Any teacher worth their salt will tell you that teaching is a great way to learn. By explaining a concept to someone else, you generally gain a better understanding of that topic yourself.
The concept of Jurgen Klopp’s Liverpool, in my very recent and personal experience, is an exception to this rule.
The last several weeks I’ve had family come to visit me (or more accurately the little human that we just created). In each case, often during matches, I tried explaining and contextualizing Liverpool’s achievements from the loss in Kiev onward. I talked about their heartbreaking loss, only to come back and win the thing in Madrid last year. I talked about losing the title by 11mm, and responding with the decision to win all the games. I talked about how even the academy players are stepping up and playing “The Liverpool Way.”
In each case, it occurred to me that these Reds defy explanation.
None of this makes sense, even to a footy fan. It makes even less sense without understanding the weight of Liverpool’s history and the new history this team is creating with each and every win.
It doesn’t make sense. No one—not even the most rose-tinted glasses, optimistic, and biased Liverpool fan—would have thought we would be here, 25 games played, 24 wins, 1 draw, 0 losses. No one would have thought we’d be 22 points clear, with some fans openly pondering whether a treble or invincible, record-breaking season would be better?
It doesn’t make sense that the kids would be charged with continuing Liverpool’s 21-year unbeaten run at Anfield against Everton. It makes even less sense that they pulled it off. And even less sense again that they kept our treble hopes alive—without Klopp or senior players to help—in the very next round.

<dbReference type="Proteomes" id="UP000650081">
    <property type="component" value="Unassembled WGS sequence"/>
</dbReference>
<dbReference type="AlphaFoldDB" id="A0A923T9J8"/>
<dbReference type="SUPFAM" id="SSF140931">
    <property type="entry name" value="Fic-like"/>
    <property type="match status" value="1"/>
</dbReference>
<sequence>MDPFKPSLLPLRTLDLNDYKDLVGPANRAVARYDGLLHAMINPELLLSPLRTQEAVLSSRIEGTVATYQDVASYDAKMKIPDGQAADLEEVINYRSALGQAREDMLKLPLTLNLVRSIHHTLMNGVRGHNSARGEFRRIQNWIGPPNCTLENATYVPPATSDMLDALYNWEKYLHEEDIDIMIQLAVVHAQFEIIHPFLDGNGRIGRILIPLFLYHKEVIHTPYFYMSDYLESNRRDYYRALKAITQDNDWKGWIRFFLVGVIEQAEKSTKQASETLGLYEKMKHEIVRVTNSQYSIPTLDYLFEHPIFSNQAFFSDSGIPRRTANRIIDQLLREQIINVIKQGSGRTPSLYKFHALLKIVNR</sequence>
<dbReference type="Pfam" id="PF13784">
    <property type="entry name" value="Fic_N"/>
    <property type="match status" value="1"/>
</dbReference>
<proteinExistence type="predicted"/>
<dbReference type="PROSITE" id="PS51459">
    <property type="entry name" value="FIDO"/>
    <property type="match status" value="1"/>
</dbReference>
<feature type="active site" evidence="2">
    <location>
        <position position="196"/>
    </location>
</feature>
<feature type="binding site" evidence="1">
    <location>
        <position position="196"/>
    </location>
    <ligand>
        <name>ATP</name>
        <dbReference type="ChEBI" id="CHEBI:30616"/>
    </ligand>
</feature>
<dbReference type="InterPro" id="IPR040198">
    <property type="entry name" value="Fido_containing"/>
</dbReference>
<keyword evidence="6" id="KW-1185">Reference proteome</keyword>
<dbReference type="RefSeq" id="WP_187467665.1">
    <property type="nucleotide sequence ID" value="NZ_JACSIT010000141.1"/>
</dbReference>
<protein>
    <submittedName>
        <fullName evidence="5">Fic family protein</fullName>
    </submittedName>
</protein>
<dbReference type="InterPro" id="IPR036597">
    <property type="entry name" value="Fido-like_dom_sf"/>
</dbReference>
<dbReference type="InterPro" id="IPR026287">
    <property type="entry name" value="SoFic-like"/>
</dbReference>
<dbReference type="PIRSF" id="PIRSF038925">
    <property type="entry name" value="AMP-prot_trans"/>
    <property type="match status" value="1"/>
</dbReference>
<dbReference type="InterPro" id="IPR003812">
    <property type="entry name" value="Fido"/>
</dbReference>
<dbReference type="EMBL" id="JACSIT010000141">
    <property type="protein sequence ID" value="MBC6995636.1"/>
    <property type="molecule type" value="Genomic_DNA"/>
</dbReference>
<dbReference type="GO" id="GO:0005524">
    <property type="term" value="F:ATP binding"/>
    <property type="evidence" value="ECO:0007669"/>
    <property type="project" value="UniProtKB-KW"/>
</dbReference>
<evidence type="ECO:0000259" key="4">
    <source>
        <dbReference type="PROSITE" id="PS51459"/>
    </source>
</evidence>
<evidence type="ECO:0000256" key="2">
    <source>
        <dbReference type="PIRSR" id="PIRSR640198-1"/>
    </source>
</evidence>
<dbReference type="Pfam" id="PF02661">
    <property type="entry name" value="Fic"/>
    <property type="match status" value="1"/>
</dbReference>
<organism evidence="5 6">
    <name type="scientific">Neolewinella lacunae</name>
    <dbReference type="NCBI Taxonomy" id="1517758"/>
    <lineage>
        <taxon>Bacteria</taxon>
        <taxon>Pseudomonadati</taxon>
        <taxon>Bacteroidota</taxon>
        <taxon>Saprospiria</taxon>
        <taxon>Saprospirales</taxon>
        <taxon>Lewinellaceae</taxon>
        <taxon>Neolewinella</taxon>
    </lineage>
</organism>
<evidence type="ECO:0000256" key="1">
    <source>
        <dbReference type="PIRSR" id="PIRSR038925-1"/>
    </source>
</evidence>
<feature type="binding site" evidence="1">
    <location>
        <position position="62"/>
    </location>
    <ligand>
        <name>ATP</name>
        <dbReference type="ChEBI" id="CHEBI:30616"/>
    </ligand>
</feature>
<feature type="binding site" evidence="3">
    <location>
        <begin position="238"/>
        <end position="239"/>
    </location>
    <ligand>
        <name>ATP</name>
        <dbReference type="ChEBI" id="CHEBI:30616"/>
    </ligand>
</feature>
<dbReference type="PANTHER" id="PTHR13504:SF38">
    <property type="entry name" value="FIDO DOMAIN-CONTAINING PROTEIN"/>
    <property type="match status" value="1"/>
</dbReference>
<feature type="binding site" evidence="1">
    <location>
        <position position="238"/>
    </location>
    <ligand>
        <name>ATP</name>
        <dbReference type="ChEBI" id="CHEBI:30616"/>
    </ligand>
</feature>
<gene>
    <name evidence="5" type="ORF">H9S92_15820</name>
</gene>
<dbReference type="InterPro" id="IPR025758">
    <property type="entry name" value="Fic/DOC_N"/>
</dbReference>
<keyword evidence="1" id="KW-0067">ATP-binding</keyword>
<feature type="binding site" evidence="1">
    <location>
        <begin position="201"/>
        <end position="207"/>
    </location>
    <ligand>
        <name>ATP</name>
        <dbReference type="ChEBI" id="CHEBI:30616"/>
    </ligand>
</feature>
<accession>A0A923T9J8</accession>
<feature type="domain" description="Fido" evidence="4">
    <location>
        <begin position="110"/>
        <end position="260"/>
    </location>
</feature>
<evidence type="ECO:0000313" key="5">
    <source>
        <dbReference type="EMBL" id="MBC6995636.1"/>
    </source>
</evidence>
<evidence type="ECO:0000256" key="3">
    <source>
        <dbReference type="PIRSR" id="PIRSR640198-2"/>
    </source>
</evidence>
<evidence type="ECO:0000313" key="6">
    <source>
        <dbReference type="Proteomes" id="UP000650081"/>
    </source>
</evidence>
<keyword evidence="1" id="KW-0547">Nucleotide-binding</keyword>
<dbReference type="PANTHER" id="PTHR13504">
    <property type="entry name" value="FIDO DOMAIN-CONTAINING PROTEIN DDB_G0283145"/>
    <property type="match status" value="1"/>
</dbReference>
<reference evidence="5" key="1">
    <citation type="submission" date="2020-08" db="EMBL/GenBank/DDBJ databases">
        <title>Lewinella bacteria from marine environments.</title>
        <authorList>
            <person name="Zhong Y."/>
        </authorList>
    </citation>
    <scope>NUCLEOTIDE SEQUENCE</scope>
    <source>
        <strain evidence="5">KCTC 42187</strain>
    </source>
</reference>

I can’t explain what Liverpool are accomplishing because I don’t understand it myself. I might as well be explaining quantum mechanics or Beethoven’s 5th Symphony. By attempting to teach another person about quantum mechanics, Beethoven’s 5th Symphony, or this Liverpool side, I only expose my own ignorance. I don’t know how it works, I just know that it works. It seems impossible and beyond the capacity of our primitive monkey brains to do or understand. But some great men have understood these concepts and created the end result. So while I cannot understand these things, I can appreciate them.
And for one, brilliant moment, my family got to appreciate it. West Ham won a corner. Liverpool cleared the danger. Jordan Henderson played Mohamed Salah into space. Mo picked out a streaking Alex Oxlade-Chamberlain with a perfect outside-of-the-boot pass. Ox beat his man, stayed on his feet, and made it 2-0.
“Wow. They’re amazing!”
I know. Amazing. Brilliant. Determined. And about a million other adjectives, but somehow none of those words do them justice. I can’t explain it. I’m not sure many others can either. But we can watch them (FA permitting) and enjoy it.
No one knows how long this brilliance will last, and how many pieces of silverware they’ll collect along the way.
This season will almost certainly end with them as English Champions. The long-awaited #19. We might just keep winning the rest of the way in. But equally, it might end with a whimper. Perhaps they go out on away goals to Atletico Madrid. Perhaps their FA Cup run ends at Chelsea. Perhaps they miss out on an unbeaten season and/or a record points tally. In a word, perhaps we’ve peaked (or will do soon).
But what a ride it has been so far. It will come to an end, at some point. The only thing we can do is appreciate it in the moment. To understand that we’re seeing greatness. That we’re seeing accomplishments that we might not see from any side, Liverpool or otherwise, in our lifetimes.
With enough years in the rearview mirror, I might even be able to understand what Jurgen Klopp has accomplished. Though, probably not. All I know is that I can’t wait for the next inexplicable match, and the next record broken that completely defies logic or explanation. Up the inconceivable Reds.